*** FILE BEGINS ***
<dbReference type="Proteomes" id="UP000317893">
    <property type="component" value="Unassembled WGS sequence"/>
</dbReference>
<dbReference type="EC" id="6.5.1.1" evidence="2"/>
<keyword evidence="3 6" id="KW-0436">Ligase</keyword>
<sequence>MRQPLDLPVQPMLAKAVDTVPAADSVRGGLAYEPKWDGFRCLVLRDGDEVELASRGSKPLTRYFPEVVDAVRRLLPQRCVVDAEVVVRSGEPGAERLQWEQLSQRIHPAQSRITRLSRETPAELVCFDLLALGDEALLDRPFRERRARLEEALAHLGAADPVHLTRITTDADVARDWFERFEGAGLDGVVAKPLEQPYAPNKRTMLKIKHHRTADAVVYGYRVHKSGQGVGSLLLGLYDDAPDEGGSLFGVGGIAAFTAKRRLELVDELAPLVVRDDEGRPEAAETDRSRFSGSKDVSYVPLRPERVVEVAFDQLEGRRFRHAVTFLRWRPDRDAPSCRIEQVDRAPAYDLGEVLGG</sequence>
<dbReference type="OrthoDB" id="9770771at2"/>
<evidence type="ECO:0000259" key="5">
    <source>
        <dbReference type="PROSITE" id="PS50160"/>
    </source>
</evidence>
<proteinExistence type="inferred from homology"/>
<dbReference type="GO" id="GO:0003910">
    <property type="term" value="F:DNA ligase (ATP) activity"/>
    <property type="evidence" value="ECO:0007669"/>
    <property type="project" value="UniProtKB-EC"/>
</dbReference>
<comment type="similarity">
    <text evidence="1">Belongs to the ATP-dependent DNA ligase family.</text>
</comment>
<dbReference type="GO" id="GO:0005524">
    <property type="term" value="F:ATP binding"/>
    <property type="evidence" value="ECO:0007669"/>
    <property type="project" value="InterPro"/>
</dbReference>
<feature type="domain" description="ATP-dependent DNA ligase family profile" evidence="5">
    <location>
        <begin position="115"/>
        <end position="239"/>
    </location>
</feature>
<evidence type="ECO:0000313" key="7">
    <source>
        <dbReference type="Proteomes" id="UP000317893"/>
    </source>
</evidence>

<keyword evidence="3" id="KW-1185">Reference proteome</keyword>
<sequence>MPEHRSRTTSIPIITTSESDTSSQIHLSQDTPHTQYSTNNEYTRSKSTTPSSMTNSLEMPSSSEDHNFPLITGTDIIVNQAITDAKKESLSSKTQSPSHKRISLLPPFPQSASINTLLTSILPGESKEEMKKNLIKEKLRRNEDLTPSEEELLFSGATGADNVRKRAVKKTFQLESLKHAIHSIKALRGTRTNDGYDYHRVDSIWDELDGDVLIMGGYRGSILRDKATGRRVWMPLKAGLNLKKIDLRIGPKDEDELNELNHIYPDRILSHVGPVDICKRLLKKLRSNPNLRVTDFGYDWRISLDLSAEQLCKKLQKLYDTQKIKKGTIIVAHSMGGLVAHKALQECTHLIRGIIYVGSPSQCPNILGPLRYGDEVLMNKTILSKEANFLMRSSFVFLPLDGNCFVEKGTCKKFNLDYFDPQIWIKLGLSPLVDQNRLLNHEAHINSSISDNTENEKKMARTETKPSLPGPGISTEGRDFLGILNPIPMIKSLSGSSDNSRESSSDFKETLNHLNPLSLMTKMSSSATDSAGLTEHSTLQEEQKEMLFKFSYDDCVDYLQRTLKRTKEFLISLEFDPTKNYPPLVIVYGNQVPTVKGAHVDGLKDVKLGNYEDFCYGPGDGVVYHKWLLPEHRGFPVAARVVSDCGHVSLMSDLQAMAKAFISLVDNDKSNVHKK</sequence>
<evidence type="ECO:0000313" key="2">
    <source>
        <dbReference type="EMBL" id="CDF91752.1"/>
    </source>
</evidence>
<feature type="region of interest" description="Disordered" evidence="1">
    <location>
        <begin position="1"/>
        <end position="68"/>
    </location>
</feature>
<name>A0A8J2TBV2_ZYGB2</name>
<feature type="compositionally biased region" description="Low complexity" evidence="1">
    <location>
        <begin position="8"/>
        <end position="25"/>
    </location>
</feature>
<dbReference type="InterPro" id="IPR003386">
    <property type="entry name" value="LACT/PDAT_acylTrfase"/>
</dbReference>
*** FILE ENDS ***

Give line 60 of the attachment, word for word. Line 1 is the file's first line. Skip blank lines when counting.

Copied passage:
</dbReference>